Support for LAist comes from
We Explain L.A.
Stay Connected

Share This

News

24,000 California Deaths Linked to Pollution

Stories like these are only possible with your help!
You have the power to keep local news strong for the coming months. Your financial support today keeps our reporters ready to meet the needs of our city. Thank you for investing in your community.

5b2c59244488b3000927fca3-original.jpg

A state report (.pdf) to be presented today says that "as many as 24,000 deaths annually in California are linked to chronic exposure to fine particulate pollution," according to the LA Times. That's more than triple the figures announced by the Southern California Association of Governments (SCAG) when they asked Governor Schwarzenegger and President Bush to declare a state of emergency regarding the 5400 environmental/pollution related deaths a year.

With the alarming amount of deaths, the obvious question is, what is going to be done about it?

Earlier this year, Britney Spears needed to go to the hospital, a near 7-mile journey. The LAPD escorted her at the cost of $25,000 because of the danger the paparazzi presented to her life. That's fine, they did what needed to be done. But if the State of California is finding that 24,000 people are dying annually (that's about 66 people a day) and we know the cause, will the pollution police start using their resources at full capacity to stop this immediately?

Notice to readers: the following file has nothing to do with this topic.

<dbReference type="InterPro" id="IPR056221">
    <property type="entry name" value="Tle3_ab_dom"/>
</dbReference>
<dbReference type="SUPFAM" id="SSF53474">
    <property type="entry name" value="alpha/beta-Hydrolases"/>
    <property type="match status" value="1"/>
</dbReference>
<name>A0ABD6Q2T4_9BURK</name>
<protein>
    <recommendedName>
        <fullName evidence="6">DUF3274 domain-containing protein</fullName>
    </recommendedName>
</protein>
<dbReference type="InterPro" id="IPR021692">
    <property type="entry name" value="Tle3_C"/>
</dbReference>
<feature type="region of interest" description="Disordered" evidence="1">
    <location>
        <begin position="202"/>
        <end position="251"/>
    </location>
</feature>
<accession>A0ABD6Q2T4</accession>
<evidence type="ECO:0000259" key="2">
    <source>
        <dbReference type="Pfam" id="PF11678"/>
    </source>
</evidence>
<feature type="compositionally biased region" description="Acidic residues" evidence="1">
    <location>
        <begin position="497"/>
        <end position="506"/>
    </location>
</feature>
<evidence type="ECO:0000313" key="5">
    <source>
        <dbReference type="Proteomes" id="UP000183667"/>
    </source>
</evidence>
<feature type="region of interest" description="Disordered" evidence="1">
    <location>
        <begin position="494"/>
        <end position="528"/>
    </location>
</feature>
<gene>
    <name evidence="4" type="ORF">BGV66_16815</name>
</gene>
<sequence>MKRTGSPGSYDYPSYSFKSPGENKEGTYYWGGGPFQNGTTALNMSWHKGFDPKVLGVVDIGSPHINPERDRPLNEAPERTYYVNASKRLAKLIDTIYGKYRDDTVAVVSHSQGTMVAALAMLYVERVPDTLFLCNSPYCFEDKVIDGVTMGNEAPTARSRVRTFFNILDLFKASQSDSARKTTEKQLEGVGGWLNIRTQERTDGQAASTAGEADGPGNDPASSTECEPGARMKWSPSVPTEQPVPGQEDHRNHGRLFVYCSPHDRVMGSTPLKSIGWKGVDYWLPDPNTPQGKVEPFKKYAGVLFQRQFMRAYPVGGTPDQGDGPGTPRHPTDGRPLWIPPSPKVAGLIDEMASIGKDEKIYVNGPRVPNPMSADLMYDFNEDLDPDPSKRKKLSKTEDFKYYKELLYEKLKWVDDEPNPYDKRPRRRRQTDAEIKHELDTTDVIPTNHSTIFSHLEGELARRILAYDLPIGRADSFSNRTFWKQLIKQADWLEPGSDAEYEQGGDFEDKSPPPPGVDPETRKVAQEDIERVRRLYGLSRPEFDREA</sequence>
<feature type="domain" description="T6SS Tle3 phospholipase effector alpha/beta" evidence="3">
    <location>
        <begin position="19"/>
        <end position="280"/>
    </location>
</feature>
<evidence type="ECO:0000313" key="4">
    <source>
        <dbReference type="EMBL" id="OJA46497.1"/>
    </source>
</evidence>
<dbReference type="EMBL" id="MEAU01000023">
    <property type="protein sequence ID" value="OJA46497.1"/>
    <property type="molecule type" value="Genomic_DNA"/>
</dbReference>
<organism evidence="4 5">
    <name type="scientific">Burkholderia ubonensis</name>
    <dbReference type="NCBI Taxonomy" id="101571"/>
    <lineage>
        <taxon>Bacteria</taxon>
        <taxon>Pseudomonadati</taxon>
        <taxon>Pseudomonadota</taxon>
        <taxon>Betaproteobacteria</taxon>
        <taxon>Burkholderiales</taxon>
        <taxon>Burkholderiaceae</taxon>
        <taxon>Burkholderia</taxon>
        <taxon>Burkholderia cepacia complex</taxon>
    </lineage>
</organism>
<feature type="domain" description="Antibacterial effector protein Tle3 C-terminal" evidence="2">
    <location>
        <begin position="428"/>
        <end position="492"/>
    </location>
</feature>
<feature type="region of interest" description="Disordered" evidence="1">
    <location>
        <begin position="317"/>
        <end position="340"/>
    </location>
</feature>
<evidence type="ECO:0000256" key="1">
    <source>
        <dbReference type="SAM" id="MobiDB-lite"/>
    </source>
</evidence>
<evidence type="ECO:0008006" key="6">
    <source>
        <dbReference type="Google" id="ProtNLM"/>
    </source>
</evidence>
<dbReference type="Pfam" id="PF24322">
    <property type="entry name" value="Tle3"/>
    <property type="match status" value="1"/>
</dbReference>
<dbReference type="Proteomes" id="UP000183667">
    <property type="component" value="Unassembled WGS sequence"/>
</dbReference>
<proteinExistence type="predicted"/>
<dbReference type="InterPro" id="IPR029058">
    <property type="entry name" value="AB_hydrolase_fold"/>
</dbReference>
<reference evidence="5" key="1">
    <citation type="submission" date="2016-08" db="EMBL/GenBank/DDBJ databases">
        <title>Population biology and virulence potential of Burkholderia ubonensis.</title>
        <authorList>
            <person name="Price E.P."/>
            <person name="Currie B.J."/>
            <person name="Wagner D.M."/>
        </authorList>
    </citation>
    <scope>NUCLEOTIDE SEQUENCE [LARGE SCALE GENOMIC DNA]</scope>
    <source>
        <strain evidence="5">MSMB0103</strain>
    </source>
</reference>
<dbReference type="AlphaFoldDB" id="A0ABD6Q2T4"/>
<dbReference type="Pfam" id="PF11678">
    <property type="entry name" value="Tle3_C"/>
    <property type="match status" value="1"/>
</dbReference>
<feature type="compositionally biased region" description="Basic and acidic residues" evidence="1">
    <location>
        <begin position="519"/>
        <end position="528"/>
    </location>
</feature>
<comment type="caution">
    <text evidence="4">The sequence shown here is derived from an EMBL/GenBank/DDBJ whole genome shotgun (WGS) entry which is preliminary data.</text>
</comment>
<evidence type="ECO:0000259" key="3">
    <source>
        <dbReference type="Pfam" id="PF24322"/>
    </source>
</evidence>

Support for LAist comes from

Someone, no doubt, will say we need to stop all the cars on the roads. Then a level-headed politician will go, but the economy stupid -- a bad economy just means more crime, more death and injury. But with $70 billion as the estimated economic cost of the premature deaths and illness caused by the pollution, says another study, how much crime can be attributed to that, if any at all?

So what's quick solution? Here is one: "Researchers also found that when particulates are cut even temporarily, death rates fall. 'When Dublin imposed a coal ban, when Hong Kong imposed reductions in sulfur dioxide, when there was a steel mill strike in Utah . . . they saw immediate reductions in deaths,'" Bart Croes, chief researcher for the California Air Resources Board, told the Times.

Photo by chang'r via Flickr